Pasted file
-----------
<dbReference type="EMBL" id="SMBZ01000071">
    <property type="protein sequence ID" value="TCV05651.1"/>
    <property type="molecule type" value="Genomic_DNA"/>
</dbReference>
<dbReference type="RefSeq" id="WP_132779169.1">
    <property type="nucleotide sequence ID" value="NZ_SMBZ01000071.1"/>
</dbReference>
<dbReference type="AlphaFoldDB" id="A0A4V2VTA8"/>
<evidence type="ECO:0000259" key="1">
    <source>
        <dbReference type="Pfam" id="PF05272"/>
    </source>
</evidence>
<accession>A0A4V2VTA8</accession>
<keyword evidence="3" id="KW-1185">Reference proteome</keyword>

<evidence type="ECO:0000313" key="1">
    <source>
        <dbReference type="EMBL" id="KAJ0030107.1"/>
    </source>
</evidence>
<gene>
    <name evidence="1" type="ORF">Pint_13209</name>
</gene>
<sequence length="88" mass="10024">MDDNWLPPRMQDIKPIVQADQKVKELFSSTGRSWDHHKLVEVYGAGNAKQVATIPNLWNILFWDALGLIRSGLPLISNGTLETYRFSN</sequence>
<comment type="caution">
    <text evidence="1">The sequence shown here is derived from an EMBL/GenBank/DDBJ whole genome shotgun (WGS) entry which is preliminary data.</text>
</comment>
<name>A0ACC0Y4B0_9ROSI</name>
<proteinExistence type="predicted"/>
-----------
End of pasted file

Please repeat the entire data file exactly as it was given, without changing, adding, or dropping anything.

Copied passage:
<dbReference type="EMBL" id="SMBZ01000071">
    <property type="protein sequence ID" value="TCV05651.1"/>
    <property type="molecule type" value="Genomic_DNA"/>
</dbReference>
<dbReference type="RefSeq" id="WP_132779169.1">
    <property type="nucleotide sequence ID" value="NZ_SMBZ01000071.1"/>
</dbReference>
<dbReference type="AlphaFoldDB" id="A0A4V2VTA8"/>
<evidence type="ECO:0000259" key="1">
    <source>
        <dbReference type="Pfam" id="PF05272"/>
    </source>
</evidence>
<accession>A0A4V2VTA8</accession>
<keyword evidence="3" id="KW-1185">Reference proteome</keyword>

<evidence type="ECO:0000313" key="1">
    <source>
        <dbReference type="EMBL" id="KAJ0030107.1"/>
    </source>
</evidence>
<gene>
    <name evidence="1" type="ORF">Pint_13209</name>
</gene>
<sequence length="88" mass="10024">MDDNWLPPRMQDIKPIVQADQKVKELFSSTGRSWDHHKLVEVYGAGNAKQVATIPNLWNILFWDALGLIRSGLPLISNGTLETYRFSN</sequence>
<comment type="caution">
    <text evidence="1">The sequence shown here is derived from an EMBL/GenBank/DDBJ whole genome shotgun (WGS) entry which is preliminary data.</text>
</comment>
<name>A0ACC0Y4B0_9ROSI</name>
<proteinExistence type="predicted"/>